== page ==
Two evangelical pastors, both on left, baptize a young girl in Lake Atitlán in Panajachel, a city in southwestern Guatemala, in late December. A group of young boys stand nearby in the water, awaiting their turn. The group traveled from Patzún, a nearby municipality, to perform the baptisms. Lake Atitlán is renowned in the region for its size, beauty and surrounding volcanoes.
Freshly butchered meat hangs in the Mercado de Jamaica, a public market in Mexico City. Pig heads sell for 24.50 Mexican pesos per kilogram ($1.20 per 2.2 pounds). The heads are often used to make pozole, a hominy stew prepared for special celebrations, or thinly-chopped braised or fried pork known as carnitas, which is often served in tacos.
A vendor drops off radishes to sell at Central de Abasto, a main wholesale market in Mexico City, Mexico’s capital. A huge portion of the country’s fruits and vegetables are brought and sold here. One 2011 USDA report noted that it handles 50 percent of the country’s food products. It’s one of 60 central wholesale markets nationwide, but Central de Abasto, as the backbone of the country’s traditional market sector, generates more than 10 billion dollars each year.
Visitors at the Palacio de la Escuela de Medicina museum in Mexico City participated in a blindfolded tour on Nov. 30 designed to create awareness of how visually impaired people experience such events. The event is part of the museum’s monthly Noche de Museos, or Night of Museums, which convenes nocturnal visitors to the Palacio the last Wednesday of each month.
American Indians gather in a gym at the American Indian Center in Minneapolis, Minn. for a powwow honoring people who were adopted or fostered in non-native homes. Many of those adopted and fostered people, including those who are now adults, attended the powwow, which was held in early November. A large number of American Indian children were adopted out of their communities until 1978, when the federal Indian Child Welfare Act created guidelines for placing those children and gave American Indian tribes the chance to handle those cases within their own court systems.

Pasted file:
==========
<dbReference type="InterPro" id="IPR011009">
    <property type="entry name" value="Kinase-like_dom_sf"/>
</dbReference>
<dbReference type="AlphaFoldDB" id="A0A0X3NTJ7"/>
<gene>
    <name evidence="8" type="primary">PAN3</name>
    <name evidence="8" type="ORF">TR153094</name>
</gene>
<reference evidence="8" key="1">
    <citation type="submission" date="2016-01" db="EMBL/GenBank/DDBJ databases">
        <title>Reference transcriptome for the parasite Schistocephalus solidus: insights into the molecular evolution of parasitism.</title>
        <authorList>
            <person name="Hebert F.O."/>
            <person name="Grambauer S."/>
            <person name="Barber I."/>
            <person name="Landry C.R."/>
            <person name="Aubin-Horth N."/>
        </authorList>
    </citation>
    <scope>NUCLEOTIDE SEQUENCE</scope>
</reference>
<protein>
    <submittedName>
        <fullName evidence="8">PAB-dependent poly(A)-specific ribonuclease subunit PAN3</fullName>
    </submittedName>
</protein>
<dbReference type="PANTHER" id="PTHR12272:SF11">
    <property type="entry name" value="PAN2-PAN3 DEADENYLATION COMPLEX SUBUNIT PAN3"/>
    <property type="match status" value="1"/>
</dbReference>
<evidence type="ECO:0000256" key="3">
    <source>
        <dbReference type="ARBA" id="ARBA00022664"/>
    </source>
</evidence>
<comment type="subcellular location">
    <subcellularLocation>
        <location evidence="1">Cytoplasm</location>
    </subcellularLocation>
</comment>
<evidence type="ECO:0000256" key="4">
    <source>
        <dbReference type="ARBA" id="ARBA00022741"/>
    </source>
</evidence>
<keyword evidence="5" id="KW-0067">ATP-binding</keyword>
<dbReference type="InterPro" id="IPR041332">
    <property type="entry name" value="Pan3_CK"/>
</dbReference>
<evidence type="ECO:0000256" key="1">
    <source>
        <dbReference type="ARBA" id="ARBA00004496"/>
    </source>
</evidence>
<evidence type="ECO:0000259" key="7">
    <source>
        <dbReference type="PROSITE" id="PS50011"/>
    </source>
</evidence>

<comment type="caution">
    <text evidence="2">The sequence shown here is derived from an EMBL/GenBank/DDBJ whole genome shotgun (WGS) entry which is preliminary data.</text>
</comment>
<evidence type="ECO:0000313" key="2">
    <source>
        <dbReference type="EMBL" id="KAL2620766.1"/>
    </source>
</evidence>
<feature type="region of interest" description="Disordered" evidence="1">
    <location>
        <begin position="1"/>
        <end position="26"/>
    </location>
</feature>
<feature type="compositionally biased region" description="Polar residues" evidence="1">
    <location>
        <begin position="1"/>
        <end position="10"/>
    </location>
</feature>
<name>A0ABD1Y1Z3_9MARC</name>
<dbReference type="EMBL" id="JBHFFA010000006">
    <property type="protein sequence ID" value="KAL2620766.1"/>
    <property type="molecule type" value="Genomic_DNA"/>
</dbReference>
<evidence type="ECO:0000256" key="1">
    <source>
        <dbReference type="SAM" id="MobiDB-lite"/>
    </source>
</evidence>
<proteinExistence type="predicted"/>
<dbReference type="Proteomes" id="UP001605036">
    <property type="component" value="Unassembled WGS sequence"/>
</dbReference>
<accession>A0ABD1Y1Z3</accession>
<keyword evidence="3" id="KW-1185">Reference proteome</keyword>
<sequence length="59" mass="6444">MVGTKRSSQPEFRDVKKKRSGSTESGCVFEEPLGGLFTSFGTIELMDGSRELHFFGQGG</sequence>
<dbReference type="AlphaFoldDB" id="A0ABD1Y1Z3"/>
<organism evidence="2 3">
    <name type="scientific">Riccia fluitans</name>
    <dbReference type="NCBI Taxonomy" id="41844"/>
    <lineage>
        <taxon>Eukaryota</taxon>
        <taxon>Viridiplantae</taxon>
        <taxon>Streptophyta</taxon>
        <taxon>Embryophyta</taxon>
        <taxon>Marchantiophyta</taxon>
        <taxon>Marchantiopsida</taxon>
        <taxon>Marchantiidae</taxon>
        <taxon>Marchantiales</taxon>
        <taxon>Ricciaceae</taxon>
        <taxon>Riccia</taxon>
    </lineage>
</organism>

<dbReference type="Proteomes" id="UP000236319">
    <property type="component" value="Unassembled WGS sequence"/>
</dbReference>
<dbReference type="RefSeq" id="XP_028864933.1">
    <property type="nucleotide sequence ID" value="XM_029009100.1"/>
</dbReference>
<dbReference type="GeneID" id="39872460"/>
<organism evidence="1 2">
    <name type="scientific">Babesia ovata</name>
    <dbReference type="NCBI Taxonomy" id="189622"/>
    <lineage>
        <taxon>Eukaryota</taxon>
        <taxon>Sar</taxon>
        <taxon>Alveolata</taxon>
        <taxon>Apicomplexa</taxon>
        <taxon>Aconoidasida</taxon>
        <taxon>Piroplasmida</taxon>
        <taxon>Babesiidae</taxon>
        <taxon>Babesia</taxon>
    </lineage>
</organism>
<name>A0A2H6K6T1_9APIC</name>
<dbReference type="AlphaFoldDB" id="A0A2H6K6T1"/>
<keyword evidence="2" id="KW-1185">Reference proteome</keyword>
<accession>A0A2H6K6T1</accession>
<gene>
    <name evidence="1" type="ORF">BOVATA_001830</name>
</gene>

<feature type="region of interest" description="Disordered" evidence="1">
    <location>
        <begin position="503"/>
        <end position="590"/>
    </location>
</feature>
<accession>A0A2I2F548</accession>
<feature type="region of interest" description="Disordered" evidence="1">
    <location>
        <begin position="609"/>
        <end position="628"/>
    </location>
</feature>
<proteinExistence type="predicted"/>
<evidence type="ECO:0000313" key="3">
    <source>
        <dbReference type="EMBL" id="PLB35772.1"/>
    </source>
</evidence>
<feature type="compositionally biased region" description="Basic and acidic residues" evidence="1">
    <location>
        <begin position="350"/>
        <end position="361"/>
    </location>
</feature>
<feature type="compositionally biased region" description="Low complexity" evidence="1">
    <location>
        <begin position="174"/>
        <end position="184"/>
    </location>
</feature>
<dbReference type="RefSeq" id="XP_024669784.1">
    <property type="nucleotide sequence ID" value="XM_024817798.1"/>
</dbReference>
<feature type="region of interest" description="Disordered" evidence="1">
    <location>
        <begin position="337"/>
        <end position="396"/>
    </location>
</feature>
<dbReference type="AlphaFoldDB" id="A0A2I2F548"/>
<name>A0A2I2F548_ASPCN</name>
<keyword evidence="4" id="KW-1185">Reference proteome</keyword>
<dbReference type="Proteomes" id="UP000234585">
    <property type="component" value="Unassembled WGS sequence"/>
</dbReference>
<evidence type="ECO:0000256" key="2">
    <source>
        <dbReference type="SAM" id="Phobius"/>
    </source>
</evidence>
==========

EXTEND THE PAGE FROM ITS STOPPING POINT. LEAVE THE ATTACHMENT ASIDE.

Alejandra Gamallo Silva, 36 (left), and Juan Carlos López Rojas, 33 (right), wear white masks on Nov. 17 to symbolize the deaths of unidentified homeless people who died in Mexico City, Mexico’s capital. The couple took part in a campaign organized by El Caracol, which advocates for homeless people. About 400 people have died on the city’s streets each year since 2010, according to the organization.
The 12th annual Caravan of Central American Mothers stopped in San Cristóbal de las Casas, a city in southern Mexico, on Nov. 16. There, they were joined by about 200 people in the plaza of the Catedral de San Cristóbal Mártir church. The caravan’s annual trek began in 1999 when a group of mothers from Guatemala, El Salvador, Honduras and Nicaragua set out to search for their disappeared migrant children. The caravan travels for a month throughout Mexico, pausing to search for their loved ones in migrant shelters, jails and other waypoints, as well as to meet with local officials and others who can help them. This caravan began on Nov. 15 and will be traveling through 11 Mexican states by Dec. 3.
Gabriel Peralta, 8, celebrates having won a game against other children in his neighborhood by being the first to catch a pig that has been covered in animal grease and oil. Gabriel’s prize is the pig itself, which he takes home. The game occurred in Barrio de la Asunción, a neighborhood in Mexico City, as a celebration of one of the neighborhood’s patron saints, Virgen del Rosario, known in English as Our Lady of the Rosary. This celebration takes place every Oct. 7. Similar events are common throughout the city’s neighborhoods.
Artisans from Oaxaca, a state in southern Mexico, take a photo of themselves in their booth at the 15th annual “Son para Milo,” which celebrates traditional Mexican music. The festival took place from Oct. 13 – 16 in Mexico City, Mexico’s capital.
Families gather on Nov. 2 at the cemetery in Aldea Chaquijyá hamlet in Sololá, a municipality in southwestern Guatemala, for Día de los Difuntos, which is part of the two-day Día de los Muertos celebration, known in English as Day of the Dead. For Día de los Muertos, a religious holiday in Latin America, families often visit the burial sites of loved ones to offer food and gifts, pray and perform rituals. Many also share a meal by the tombstones. Día de los Difuntos is reserved for praying for the recently deceased who may still find themselves in purgatory.
Students in Sololá, a municipality in southwestern Guatemala, play roulette in a celebration of Día del Niño, known in English as Universal Children’s Day. The students, from Escuela Oficial Rural Mixta, Caserío Cooperativa, each had one turn at the wheel in a chance to win candy, piggy banks, books and other prizes. The player shown here didn’t win a prize, but instead landed on a spot that stated, “You didn’t shower today.” Universal Children’s Day was instituted by the United Nations in 1954, and the countries that celebrate it choose their own dates. In Guatemala, it’s celebrated every Oct. 1.